The Food and Drug Administration (FDA) has launched the Secure Supply Chain Pilot Program. The pilot program, running from February 2014 through February 2016, allows approved companies to receive expedited import review. Because many drugs are made overseas, the FDA finds it difficult to regulate the global supply chain. Therefore, by pre-approving imports from companies that have a good track record, the FDA can focus on those that do not. The effort protects the public from counterfeit drugs, dangerous formulations, or poor quality medications. The program is jointly managed by the Office of Regulatory Affairs (ORA) and the Center for Drug Evaluation and Research (CDER).
The FDA’s goal is to focus its resources most effectively. Its import surveillance resources are limited, so stopping high-risk drugs from entering the country advances the federal agency’s mission of protecting the safety and quality of the U.S. drug supply. Carol Bennett, acting director of the Office of Compliance in the FDA’s CDER said, “By creating incentives for manufacturers to adopt best practices for supply chain integrity, we can enhance the quality and safety of imported drugs. The program also allows the FDA to focus resources on the areas with the greatest potential risk to consumers.”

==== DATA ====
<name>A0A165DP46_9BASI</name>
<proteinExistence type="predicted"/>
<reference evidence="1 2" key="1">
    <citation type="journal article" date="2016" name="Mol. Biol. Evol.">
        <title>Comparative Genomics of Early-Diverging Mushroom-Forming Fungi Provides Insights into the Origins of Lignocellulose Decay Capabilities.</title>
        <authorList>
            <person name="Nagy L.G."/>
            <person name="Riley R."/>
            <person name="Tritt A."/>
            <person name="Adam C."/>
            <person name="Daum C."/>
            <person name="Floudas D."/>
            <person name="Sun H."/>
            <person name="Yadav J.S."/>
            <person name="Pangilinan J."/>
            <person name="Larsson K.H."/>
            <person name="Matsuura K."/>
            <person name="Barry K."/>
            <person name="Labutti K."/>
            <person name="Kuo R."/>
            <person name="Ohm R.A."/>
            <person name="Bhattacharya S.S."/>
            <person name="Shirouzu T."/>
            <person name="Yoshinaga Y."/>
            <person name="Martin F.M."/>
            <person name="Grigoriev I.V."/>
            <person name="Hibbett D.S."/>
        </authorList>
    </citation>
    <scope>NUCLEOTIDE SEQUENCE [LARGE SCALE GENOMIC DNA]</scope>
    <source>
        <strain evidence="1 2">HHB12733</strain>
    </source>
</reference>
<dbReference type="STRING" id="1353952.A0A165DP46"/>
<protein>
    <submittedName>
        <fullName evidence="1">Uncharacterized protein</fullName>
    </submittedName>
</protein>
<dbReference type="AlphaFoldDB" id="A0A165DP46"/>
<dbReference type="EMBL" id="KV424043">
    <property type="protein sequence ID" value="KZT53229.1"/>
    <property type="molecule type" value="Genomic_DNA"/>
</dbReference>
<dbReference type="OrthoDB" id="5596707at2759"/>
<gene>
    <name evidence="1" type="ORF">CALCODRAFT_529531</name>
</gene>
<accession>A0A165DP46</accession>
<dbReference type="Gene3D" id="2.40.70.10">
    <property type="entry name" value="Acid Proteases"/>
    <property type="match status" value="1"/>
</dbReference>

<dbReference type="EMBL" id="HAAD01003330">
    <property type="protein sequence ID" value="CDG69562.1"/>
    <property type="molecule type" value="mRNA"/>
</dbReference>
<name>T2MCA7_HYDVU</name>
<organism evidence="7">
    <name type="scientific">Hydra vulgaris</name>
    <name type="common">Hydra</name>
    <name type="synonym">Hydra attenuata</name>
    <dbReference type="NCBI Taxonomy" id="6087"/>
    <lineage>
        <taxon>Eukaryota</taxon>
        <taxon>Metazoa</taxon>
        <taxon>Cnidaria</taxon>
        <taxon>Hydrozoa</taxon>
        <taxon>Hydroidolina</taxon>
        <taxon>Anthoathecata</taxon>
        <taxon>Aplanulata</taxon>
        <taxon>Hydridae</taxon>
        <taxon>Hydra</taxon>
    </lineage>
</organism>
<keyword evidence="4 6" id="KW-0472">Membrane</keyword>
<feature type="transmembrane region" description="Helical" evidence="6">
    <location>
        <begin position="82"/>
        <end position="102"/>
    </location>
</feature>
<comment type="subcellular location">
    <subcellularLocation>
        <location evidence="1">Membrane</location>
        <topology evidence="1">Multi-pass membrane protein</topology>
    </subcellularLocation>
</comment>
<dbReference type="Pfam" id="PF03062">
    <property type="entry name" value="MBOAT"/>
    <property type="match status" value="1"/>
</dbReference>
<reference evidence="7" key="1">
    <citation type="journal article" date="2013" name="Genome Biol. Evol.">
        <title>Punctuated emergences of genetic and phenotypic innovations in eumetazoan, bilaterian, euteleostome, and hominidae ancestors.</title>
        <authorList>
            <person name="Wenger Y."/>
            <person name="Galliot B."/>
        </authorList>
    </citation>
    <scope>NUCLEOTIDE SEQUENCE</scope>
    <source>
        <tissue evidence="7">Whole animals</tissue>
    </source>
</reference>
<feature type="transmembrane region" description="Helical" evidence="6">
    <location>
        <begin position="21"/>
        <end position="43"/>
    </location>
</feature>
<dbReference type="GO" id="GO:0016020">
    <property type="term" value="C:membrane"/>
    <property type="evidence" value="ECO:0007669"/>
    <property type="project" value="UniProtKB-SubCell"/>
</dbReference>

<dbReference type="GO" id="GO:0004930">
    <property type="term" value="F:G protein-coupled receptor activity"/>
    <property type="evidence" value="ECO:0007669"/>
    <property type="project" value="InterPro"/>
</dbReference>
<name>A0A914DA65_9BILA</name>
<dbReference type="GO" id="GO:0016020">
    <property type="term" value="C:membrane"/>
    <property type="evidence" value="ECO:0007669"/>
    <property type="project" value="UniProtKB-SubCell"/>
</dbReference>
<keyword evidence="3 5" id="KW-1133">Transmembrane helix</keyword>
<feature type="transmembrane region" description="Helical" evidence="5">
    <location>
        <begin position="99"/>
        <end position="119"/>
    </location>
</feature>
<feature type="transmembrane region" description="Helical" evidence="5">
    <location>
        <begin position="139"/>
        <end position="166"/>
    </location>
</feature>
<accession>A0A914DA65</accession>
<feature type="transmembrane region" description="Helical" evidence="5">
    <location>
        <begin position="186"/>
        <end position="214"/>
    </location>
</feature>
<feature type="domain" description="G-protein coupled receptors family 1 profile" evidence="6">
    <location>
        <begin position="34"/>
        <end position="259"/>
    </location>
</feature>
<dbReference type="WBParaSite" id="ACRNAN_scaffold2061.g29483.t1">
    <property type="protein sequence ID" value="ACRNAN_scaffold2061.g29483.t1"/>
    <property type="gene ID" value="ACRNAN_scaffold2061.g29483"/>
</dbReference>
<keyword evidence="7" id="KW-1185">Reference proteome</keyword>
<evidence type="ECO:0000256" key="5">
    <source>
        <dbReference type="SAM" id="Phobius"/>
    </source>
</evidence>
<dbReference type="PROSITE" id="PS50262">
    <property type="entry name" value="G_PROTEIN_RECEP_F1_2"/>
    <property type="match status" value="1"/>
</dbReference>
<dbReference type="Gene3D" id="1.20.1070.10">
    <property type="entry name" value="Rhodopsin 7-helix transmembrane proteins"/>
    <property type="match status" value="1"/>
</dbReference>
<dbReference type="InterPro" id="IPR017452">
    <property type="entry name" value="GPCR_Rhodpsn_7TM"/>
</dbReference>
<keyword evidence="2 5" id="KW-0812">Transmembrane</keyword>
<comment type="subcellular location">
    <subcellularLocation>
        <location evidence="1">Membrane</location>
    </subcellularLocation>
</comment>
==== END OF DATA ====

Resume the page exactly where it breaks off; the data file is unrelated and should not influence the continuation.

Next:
Secure Supply Chain Pilot Program
The Secure Supply Chain Pilot Program is open to qualified applicants on a voluntary basis. Interested companies can fill out an application and have up to five drugs designated for expedited import entry review. Prospective firms must be the drug sponsor or the foreign manufacturer of the ingredient or finished drug product. Companies must meet GMP practices and adhere to the Federal Food, Drug and Cosmetic Act, sections 510(i) and 510(j). Firms must also participate in the Customs-Trade Partnership Against Terrorism (C-TPAT). Accepted companies should have plans in place to respond to FDA concerns and have plans to issue recalls, if necessary.
The FDA began accepting applications on September 16, 2013. Thirteen firms are approved so far.